Experts providing specialized, personalized services like physiotherapy, child psychology, lactation consulting can all increase their addressable customer base and people who are in need of very specific services can access a larger pool of specialists which is better for both groups. They both need tools to make it easier to discover each other, and improve the experience of booking and transacting (e.g. Ribbon Experiences).

Digitial Payments and Services

Digital payments and digital services (e.g. digital hr, or payroll) to help businesses transact with their customers and run their teams will also see more new users, and increased adoption. I think these products will be ultimately sticky even after Covid-19 because they function better both in person and remotely, and allow for more flexible customer and employee interactions. In my personal investments in these areas I’ve seen increased volumes and good retention through the pandemic.


These are just a few areas where I’ve personally observed changes in my own life or with folks close to me, and I’m excited to learn more and closely track how these trends evolve.

Evolution of Megacities

I live in New York City, and have been thinking about how I think large, densely populated cities (in developed markets) will evolve after Covid-19. I don’t think the soul of the city will change, and reading Here is New York (by E.B. White) from the 1940’s affirms this, but I do think the city will go through an evolution over the near to medium term.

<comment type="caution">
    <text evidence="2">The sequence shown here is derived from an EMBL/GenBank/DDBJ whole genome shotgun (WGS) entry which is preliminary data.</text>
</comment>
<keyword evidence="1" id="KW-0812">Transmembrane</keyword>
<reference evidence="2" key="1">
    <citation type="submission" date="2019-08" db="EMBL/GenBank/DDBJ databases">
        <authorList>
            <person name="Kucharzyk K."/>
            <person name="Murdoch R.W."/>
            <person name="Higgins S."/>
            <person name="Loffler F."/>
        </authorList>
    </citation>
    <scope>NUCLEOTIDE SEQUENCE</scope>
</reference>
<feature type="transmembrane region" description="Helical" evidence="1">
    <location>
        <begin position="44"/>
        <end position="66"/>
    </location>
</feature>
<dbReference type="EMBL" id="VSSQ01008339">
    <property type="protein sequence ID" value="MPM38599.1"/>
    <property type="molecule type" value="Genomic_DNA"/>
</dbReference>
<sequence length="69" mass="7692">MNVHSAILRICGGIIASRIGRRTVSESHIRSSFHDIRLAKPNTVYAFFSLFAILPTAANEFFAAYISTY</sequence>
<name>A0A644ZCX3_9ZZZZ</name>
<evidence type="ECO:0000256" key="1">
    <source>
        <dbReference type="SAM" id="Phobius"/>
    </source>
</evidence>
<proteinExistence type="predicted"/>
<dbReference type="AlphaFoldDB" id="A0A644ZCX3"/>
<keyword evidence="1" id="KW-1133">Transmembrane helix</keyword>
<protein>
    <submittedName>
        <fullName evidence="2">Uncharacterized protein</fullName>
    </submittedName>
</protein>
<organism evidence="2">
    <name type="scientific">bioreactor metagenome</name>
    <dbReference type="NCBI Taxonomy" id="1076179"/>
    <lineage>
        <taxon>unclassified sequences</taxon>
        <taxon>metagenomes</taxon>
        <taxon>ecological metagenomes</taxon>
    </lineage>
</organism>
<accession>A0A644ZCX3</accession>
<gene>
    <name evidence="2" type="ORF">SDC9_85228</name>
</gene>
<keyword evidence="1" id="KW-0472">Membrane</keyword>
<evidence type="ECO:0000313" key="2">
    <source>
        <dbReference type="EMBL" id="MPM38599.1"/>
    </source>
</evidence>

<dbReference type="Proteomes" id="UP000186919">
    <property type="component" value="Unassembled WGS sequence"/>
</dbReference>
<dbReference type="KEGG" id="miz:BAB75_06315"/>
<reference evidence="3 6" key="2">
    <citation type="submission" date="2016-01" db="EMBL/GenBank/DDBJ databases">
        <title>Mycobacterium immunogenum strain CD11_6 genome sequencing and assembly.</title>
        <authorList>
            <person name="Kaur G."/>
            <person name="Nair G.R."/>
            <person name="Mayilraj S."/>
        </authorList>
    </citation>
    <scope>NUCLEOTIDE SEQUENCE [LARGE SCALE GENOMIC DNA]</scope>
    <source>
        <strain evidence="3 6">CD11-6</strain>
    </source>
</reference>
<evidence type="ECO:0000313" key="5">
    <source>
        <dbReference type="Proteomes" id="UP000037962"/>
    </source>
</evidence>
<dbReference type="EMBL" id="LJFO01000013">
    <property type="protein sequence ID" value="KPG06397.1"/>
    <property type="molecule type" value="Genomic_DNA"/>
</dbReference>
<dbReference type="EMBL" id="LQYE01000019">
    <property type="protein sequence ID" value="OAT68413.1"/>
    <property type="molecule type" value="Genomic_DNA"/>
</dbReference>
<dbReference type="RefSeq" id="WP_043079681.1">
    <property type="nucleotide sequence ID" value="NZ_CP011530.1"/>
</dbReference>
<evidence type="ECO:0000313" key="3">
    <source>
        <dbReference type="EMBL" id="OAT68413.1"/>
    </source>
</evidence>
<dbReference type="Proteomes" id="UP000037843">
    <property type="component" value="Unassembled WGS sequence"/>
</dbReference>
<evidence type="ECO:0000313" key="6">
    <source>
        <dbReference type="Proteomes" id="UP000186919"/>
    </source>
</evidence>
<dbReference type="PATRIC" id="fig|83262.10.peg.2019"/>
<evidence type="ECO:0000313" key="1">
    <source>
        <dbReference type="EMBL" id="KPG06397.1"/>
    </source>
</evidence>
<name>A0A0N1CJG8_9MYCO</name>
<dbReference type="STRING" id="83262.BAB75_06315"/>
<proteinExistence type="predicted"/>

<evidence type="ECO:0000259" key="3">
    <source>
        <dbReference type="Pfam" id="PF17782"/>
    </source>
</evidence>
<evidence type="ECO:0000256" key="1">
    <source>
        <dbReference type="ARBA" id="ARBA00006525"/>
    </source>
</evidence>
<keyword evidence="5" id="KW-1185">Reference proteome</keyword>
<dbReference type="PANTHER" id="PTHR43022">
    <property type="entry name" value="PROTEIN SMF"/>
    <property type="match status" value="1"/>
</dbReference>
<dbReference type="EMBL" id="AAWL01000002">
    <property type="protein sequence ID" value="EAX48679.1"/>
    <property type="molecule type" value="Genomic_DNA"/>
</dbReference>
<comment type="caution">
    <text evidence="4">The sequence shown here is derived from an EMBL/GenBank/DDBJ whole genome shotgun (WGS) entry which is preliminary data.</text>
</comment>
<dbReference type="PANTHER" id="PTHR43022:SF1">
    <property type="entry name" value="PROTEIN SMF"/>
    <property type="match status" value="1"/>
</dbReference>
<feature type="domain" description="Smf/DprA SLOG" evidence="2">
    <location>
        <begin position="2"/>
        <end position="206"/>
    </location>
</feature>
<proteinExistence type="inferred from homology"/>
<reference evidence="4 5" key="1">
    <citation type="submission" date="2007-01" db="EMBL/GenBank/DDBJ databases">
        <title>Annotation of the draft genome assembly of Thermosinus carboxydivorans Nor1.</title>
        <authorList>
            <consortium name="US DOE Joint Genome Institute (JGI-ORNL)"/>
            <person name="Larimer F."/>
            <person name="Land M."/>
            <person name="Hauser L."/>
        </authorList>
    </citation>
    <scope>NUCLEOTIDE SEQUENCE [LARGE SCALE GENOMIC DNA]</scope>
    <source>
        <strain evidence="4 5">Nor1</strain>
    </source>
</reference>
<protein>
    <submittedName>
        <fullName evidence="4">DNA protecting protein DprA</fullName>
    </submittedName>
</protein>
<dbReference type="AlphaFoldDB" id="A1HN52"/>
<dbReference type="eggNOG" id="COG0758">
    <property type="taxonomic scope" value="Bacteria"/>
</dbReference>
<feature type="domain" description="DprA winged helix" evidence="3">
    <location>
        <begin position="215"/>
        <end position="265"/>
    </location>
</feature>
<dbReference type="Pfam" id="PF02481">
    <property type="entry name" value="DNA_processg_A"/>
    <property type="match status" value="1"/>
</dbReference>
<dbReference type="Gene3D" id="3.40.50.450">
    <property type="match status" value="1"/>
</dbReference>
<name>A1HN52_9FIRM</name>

New York City has gotten more and more expensive which has resulted in it shrinking (net population loss). The growth of the suburbs continues to be good (across the US) particularly from immigrants who tend to have less disposable income and seek better value for money. This podcast episode with Alex Danco and David Perell also is a fun discussion on the subject that is worth checking out if you’re interested in the subject.

The continued rise of eCommerce/delivery, distributed work and autonomous vehicles, are all shifts that are likely going to accelerate changes in megacities (some of which were catalyzed by physical distancing).

Fully distributed or partially distributed is a particularly powerful trend as many technology and finance jobs may no longer require living in places like NYC as a prerequisite but can still pay the same wages.

Here are a few of my predictions: